Sept. 22, 2014
As the sun crested the bluffs behind UCCS, new ROTC cadets were already furiously in motion, vaulting over logs and crawling beneath barbed wire, all under the watchful eye of their senior leaders.
Recently, more than 75 cadets took part in this year’s STAKES training. The event involved several stages including orienteering, a rope bridge, a barbed wire low crawl and a battle buddy assault course.
The day’s training took place on the broken terrain north of the Four Diamond Sports Complex.
The assault course required teams of two cadets to advance under paintball fire from mock insurgents. The exercise was designed to enhance communication between cadets as they covered one another while moving forward.
The orientation portion of the event, in addition to teaching land navigation, was also designed to improve cohesion between squads of cadets. They were required to find as many points as possible within a given time.
For the first year cadets, this event was an introduction into military life and culture.
“It’s a challenge, but I like a challenge,” said first year Cadet Esai Hernandez. “I’ll stick through it, I won’t quit.”
Another first year cadet, Jesse Sprague, said the day was about learning essential discipline and getting in better shape. He spoke about the Army’s Warrior Spirit, a guiding set of ethos taught to the cadets.
“It tells you how to live your life out of the Army,” said Sprague.
He indicated he plans to stick with ROTC, but is not yet sure if he wants to eventually commission as an officer.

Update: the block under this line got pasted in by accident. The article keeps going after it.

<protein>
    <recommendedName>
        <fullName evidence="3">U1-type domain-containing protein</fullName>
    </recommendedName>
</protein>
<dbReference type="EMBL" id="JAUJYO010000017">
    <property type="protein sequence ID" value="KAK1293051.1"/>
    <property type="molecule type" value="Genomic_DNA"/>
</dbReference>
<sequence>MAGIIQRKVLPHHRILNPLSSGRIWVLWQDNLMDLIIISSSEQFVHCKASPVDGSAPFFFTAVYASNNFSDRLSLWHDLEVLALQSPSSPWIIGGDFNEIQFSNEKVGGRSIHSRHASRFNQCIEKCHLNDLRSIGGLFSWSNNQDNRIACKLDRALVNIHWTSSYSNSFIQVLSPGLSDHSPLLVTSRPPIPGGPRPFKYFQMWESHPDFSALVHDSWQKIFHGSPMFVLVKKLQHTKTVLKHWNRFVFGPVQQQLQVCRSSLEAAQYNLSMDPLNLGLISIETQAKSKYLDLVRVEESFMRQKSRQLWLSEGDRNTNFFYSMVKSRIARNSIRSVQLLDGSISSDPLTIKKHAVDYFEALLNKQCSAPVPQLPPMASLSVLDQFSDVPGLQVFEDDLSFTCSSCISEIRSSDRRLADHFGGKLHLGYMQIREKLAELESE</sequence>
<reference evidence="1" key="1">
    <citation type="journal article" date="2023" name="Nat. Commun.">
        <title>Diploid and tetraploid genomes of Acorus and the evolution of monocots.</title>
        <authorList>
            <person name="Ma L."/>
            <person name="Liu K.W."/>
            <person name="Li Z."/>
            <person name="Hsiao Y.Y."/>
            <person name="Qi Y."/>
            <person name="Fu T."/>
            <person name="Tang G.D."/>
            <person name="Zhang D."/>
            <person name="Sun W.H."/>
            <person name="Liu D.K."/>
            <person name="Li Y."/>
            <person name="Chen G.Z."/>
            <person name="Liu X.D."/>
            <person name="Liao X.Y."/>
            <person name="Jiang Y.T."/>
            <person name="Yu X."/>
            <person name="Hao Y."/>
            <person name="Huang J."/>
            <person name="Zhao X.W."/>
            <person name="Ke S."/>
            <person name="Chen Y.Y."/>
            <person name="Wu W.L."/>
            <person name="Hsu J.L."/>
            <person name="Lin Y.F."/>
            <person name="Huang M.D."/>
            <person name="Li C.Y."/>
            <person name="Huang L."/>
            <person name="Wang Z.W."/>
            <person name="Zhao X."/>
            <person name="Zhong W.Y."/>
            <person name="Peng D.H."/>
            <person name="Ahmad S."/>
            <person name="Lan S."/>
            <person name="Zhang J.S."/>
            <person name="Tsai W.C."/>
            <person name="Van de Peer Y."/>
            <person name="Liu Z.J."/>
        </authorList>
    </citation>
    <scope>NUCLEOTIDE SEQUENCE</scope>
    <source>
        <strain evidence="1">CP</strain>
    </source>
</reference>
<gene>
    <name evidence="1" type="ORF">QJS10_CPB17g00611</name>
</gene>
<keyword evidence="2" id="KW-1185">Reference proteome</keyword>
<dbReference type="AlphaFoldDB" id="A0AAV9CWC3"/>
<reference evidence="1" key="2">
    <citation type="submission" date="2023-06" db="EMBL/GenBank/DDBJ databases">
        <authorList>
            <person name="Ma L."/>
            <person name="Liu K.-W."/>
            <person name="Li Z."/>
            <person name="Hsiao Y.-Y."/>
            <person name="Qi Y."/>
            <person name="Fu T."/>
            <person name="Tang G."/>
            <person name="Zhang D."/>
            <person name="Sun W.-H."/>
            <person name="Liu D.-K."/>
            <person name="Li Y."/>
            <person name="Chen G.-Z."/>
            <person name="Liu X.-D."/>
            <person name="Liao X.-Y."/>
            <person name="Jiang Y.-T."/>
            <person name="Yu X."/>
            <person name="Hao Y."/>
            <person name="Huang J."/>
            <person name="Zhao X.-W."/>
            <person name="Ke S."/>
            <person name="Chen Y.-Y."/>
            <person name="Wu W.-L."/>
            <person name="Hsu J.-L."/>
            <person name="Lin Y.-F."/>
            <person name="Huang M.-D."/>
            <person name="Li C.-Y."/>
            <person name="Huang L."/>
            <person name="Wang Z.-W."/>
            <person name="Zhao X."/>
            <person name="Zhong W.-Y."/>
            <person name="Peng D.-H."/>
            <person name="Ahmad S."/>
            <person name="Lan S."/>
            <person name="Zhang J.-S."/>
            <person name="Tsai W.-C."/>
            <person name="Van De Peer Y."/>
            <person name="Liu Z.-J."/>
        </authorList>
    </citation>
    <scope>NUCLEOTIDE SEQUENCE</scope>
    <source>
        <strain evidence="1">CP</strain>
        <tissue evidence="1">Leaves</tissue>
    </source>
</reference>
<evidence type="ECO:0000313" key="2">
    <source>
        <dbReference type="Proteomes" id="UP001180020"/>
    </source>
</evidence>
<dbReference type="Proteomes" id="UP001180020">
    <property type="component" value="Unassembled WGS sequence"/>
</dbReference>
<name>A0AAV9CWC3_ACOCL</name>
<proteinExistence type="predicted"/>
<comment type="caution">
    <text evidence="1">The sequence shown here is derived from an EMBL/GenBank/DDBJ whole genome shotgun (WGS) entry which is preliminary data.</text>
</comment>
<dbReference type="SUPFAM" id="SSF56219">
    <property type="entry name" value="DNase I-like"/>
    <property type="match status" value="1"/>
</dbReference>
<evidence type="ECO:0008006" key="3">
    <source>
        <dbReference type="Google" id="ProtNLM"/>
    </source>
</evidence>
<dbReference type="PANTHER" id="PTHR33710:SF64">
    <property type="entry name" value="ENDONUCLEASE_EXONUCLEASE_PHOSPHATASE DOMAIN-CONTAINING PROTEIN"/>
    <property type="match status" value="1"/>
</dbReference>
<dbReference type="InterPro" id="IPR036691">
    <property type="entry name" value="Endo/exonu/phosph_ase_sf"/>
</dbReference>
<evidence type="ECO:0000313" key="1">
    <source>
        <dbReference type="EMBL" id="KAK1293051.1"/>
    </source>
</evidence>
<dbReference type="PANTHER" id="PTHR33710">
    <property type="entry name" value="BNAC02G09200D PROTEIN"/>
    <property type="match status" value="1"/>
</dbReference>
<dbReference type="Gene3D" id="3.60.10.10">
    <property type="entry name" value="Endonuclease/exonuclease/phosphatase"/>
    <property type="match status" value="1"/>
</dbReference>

Second year cadets were tasked with learning a different set of skills for the day. Many got their first tastes of military leadership, as they began to fill low-level command roles. “I love being a leader,” said second year Cadet Mackenzie Korbus.
Korbus, who also plays soccer, said she enjoys taking the leadership she has learned in sports and applying it to directing the cadets under her.
“That’s the best way to learn how to be a leader, to be thrown into it,” said second year Cadet Kayla Lemons.
Lemons is a member of the CSU-Pueblo ROTC unit, which periodically trains with the UCCS program.
While first and second year cadets were having fun and breaking a little sweat, upperclass cadets were receiving pivotal, career building training behind the scenes.
They were responsible for the day’s planning and execution, as well as reporting to the unit’s cadre, made up of active duty Army officers and enlisted personnel.
“The emphasis now is the seniors,” said Lt. Col. Mark Thompson, who heads the university’s ROTC program. “It’s about making sure they continue their training and develop to be officers.”
He indicated the Army’s ROTC program is moving away from recruiting large numbers and focusing on producing fewer, more well-rounded officers.
Thompson said now the goal is to “really focus them on the Army doctrine of mission command.” He described this as being able to complete tasks and missions while receiving less detailed instructions from senior leadership.
This new training strategy differs from past years, when the focus of UCCS ROTC has been on preparing younger cadets for attending the Fort Knox Leadership and Development and Assessment Course, between their junior and senior years.
The emphasis for the training shift toward creating more adaptive leaders has come from the recent wars in Afghanistan and Iraq.
“It’s modernized how we train cadets,” Thompson said. “What we’re trying to do now is train these officers on changing circumstances.”
“We don’t know what these guys are going to be doing in 10 years.”